When a star explodes in a giant supernova, it leaves quite an impression on the universe. There are plenty of supernova remnants, known as nebulae, visible by telescope, though because of their distance we're seeing them as they were hundreds of millions or even billions of years ago. Rarely do we get to see one in the act of exploding by telescope; much less with the naked eye. But that's exactly what happened when the Crab Nebula formed nearly a millennium ago.
The Crab Nebula Today
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The Supernova Of 1054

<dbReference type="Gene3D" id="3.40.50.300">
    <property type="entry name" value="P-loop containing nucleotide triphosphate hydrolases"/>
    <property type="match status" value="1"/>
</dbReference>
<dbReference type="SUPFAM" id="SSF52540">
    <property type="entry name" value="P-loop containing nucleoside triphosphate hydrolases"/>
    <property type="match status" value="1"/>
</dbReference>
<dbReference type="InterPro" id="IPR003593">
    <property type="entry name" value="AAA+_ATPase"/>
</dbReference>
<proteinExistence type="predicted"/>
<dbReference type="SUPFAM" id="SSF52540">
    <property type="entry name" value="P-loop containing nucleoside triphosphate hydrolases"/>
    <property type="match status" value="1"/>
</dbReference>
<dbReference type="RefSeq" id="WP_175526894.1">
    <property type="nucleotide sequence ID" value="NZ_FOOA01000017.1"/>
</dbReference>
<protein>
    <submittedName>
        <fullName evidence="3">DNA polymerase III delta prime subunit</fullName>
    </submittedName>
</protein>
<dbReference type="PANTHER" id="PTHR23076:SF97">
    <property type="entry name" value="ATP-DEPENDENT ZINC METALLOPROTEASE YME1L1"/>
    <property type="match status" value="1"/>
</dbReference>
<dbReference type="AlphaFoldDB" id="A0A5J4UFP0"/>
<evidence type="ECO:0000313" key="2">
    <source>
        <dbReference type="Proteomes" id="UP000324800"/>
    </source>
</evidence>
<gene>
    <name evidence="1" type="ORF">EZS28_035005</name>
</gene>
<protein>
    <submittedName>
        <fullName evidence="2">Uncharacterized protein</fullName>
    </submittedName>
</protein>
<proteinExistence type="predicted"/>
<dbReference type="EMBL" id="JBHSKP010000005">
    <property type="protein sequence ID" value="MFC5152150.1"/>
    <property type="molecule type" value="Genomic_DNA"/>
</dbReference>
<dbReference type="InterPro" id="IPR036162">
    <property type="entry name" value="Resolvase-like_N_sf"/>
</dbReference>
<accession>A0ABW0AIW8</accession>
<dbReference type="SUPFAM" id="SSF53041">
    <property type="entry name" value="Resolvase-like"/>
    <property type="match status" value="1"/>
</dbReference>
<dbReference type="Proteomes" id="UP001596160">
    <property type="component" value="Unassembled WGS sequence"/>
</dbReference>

Hear the story of the supernova that rivaled our sun.
Key Facts In This Video
When the supernova that became the Crab Nebula appeared in 1054, it was 4 times brighter than Venus. 00:04
The Crab Nebula measures around 10 lightyears in diameter, which is far bigger than our solar system. 02:01
The combined mass of the Crab Nebula and its pulsar is much less than what it should be, puzzling scientists. 02:58
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Find out why these cataclysmic explosions happen.
Echoes Of A Supernova
One 17th century supernova should have been visible in the sky. Why wasn't it?
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